Same-sex and different-sex parenting: quality matters

A study published in the Journal of Developmental & Behavioral Pediatrics  says there's no difference in how kids turn out whether their parents are same-sex or different-sex.  The author says the research shows it is the quality of relationships between couples that affects children more than the sexual orientation of their parents. Researchers analyzed data from the National Survey of Children's Health and compared child health outcomes between female same-sex couples and different-sex households. Because the study focused on family stability and child outcome, only continuously coupled families were considered in the research.  While same-sex parents reported more stress than different-sex parents, there were no differences in a host of other areas. The researchers looked at general health, emotional difficulties, coping behavior or learning behaviors in the children being raised in the two types of households. The conclusion:  there was no difference in kids' outcome no matter which of the two types of household they grew up in. And typically children with closer ties to a parent, regardless of sexual orientation, performed better in school.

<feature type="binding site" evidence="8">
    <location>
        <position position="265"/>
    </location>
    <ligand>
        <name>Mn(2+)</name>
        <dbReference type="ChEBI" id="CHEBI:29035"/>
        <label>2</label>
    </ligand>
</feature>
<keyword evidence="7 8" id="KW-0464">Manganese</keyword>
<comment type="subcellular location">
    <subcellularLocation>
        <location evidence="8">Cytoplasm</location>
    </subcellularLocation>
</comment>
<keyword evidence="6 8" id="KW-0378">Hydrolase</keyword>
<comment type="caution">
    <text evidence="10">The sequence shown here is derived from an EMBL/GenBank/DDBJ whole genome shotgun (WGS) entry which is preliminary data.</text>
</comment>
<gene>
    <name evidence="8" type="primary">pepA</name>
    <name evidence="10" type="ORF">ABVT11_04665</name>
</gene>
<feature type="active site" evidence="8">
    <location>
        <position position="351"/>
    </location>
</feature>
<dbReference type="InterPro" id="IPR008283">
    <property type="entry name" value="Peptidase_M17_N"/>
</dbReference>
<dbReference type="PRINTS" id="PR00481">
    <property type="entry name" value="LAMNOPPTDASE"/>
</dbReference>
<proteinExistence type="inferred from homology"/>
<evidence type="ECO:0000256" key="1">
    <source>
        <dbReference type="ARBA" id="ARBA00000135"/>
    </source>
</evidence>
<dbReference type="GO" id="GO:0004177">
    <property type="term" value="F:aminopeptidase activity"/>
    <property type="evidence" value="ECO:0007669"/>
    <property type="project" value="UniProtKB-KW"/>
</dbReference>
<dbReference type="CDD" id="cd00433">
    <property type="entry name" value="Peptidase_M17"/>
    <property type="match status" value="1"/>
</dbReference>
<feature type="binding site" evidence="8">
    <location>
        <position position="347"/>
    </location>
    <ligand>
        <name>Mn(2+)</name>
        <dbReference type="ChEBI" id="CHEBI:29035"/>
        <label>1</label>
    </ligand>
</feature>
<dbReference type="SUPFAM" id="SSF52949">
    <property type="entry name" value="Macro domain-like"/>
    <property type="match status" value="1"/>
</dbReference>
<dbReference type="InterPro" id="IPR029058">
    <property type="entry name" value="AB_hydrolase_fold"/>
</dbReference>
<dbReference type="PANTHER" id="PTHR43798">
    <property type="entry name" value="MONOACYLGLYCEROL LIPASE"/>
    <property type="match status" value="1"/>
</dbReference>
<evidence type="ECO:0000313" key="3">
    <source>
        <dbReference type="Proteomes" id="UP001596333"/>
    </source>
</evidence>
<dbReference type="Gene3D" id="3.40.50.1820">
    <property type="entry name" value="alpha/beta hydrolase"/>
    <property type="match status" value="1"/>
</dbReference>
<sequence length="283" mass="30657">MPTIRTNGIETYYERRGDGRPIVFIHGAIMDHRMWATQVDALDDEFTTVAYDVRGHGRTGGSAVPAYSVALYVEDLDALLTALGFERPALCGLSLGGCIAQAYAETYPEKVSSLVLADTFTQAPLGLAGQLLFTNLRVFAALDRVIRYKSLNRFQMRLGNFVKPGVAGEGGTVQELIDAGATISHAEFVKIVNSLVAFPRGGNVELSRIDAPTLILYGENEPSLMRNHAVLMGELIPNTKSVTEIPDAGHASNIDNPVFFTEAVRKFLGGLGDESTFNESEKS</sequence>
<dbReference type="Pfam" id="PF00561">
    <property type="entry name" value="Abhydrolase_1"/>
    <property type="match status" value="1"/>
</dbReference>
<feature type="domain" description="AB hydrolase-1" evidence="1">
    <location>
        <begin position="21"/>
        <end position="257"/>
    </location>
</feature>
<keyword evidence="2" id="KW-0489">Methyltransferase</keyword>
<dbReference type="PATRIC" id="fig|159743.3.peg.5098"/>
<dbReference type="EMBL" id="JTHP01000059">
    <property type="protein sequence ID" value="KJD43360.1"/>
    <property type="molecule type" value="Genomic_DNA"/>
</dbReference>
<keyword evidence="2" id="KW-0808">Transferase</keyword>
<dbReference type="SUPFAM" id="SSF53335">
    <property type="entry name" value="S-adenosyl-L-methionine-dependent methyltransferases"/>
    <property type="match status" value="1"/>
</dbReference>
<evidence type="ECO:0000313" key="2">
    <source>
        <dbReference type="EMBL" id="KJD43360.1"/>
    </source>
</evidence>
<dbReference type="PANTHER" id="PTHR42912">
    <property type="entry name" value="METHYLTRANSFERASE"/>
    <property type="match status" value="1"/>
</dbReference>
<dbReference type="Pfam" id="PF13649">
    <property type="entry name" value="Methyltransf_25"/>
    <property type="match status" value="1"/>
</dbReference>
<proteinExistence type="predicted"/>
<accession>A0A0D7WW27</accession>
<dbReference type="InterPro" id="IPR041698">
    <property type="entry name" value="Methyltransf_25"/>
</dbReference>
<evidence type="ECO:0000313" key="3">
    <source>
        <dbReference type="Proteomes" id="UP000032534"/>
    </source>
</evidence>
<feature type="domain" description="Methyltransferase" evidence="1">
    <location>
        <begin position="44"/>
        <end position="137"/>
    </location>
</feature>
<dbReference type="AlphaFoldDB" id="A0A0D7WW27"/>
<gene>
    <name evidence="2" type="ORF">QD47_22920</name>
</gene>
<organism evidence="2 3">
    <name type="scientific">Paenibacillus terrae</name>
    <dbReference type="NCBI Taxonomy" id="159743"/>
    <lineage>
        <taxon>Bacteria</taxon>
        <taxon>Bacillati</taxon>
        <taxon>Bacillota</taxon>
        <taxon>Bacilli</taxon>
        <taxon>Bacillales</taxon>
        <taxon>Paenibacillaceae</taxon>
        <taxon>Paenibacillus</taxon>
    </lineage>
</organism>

The combined research efforts from the University of Amsterdam, Columbia University of New York and the UCLA School of found the outcomes for children ages 6-17 years old in the study were instead more associated with the quality of parent-child and spouse-partner relationships and the amount of overall parenting stress in the household.  The paper focused on lesbian couples because comparative data goes back much further.  "The phenomenon know as the 'lesbian baby boom' began in the 1980s when sperm banks first opened their doors to lesbians," says author Henry M. W. Bos, Phd. "As same-sex parent adoptions became legalized, increasing number gay men became fathers resulting in the gay baby boom. Since the lesbian baby boom preceded the gay baby boom by nearly 2 decades, female same-sex parent families have been studied most extensively."

The author says earlier studies relied on convenience samples and fertility clinic recruitment.  This study looked at the more than 95,000 households through the National Survey of Children's Health telephone survey conducted in 2011-12. The paper says there are an estimated 690,000 same-sex couples living in the United States and that 19% of such couples as well as lesbian/gay/bisexual individuals are raising children under the age of 18. The author of the study says future studies may reveal the sources of parenting stress in same-sex couples.